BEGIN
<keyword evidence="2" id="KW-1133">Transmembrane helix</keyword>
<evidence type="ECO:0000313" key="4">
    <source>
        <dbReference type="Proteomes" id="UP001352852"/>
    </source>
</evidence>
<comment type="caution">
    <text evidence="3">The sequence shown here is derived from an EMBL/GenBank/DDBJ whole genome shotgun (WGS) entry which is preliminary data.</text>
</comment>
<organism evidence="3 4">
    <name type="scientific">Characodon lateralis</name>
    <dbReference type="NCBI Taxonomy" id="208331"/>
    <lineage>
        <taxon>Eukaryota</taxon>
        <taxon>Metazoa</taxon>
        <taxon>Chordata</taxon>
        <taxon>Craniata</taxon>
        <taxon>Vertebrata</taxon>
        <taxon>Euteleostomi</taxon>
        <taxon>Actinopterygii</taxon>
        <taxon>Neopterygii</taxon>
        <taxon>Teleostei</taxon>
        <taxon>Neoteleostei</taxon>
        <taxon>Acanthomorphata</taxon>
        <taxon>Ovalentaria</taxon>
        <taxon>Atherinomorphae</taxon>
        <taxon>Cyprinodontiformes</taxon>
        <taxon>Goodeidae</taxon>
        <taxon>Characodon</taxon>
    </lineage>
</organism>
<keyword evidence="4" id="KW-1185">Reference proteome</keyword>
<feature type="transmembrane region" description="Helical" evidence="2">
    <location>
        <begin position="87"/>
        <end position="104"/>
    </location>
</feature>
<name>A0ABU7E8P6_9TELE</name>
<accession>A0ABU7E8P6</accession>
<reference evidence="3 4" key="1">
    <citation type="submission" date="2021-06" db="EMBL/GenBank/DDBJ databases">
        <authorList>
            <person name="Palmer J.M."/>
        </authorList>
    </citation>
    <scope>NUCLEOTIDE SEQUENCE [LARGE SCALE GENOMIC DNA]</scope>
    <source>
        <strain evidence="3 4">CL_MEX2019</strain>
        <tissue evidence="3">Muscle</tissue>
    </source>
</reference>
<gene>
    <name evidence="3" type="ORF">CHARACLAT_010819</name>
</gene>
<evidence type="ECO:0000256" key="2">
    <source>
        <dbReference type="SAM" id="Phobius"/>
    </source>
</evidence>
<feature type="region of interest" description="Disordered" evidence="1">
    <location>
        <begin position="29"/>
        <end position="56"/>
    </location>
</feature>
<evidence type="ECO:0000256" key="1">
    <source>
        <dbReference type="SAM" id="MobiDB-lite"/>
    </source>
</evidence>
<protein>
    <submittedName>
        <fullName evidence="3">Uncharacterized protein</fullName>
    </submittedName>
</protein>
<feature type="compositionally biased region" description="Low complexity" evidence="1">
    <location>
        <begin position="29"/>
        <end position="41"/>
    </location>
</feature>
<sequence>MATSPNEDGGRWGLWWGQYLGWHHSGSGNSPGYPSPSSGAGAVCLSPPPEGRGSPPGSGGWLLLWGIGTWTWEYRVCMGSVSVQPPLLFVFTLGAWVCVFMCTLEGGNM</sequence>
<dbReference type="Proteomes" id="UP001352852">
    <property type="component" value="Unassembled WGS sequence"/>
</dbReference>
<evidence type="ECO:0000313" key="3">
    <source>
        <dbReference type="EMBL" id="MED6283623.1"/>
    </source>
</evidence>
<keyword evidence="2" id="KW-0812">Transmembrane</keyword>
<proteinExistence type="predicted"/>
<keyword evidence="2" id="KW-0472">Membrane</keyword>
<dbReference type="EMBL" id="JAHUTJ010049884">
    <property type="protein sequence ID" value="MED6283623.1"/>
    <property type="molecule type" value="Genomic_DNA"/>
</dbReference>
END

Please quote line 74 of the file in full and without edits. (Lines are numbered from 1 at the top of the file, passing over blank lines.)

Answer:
        <fullName evidence="3">Uncharacterized protein</fullName>